DURING INFIELDER DRILLS IN BRADENTON, seven players took their positions: All had major league experience, but at most six would be with the Pirates when the season started on March 28. Only the first baseman worked solo. Pairs of players at second, shortstop, and third base knelt on white towels spread over the grass as they alternated fielding grounders. For each, the day loomed when “one will be taken and the other left,” whether to the major league bench or a minor league roster.
On an adjacent field, nonroster players worked out. Among them was Ke’Bryan Hayes, less than a month past his 22nd birthday, a touted prospect with high hopes. Nearby was Nick Franklin, almost 28. Like Hayes, Franklin was a first-round draft pick out of high school—but that was 10 years ago, and he’s yet to play a full season in the majors. The Pirates are his fifth club.
Into this anxious environment, Jauss brought the love. He praised a minor leaguer’s progress: “I read those box scores, you know!” He embraced the Pirates’ stated goal to “grow boys into men,” saying, “I’ve never been in an organization that has that as a goal. … That’s why I love being here.”
Other coaches also worked to connect: First-year hitting coach Rick Eckstein huddled over his phone with a player, reviewing video of batting practice swings. Another player, unsettled after some at-bats, sought out Eckstein. The coach checked back later: “Did you feel any difference?” Assistant pitching coach Justin Meccage worked his Spanglish, asking a pitcher to throw “maybe two or three mas” and commending his ball movement: “Action bueno.”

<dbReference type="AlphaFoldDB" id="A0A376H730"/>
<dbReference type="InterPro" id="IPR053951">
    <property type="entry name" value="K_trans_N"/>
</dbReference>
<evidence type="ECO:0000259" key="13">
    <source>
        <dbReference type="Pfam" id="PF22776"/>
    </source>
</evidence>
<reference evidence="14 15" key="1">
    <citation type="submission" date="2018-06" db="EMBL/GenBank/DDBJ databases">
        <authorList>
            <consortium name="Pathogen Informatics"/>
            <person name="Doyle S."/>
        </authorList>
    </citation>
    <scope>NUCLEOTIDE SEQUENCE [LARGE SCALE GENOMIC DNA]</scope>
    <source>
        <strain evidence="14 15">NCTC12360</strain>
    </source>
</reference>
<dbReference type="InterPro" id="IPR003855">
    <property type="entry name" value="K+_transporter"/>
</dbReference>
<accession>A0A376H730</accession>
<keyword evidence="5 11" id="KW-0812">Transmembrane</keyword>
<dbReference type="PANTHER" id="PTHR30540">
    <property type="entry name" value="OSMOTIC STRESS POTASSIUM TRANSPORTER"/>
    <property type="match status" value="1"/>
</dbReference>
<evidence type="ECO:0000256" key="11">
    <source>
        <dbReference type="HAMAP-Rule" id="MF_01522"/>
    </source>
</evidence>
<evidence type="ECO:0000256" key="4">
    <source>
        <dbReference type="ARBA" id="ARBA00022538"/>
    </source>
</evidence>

Players bridged gaps, too: Korean third baseman Jung Ho Kang spoke the international language of teammate harassment, launching a handful of sunflower seeds that cascaded down Venezuelan catcher Francisco Cervelli’s back. A Dominican pitcher chatted with Kang, their short English phrases punctuated by gestures illustrating a baseball’s flight past a hitter.
The key to forming a team, said Hurdle, is “getting them to play for something bigger than themselves, to find a way to really embrace celebrating the success of others. … At the end of the day, they want to be the last team jumping around on the field.”
For Jauss, though, it’s about more than winning it all: “You can walk away with a really good year, a really good team, and not hold a trophy. People don’t write [about] those things. But you know when it’s been a successful impact on yourself, on others.”
—Laura G. Singleton is a World Journalism Institute mid-career course graduate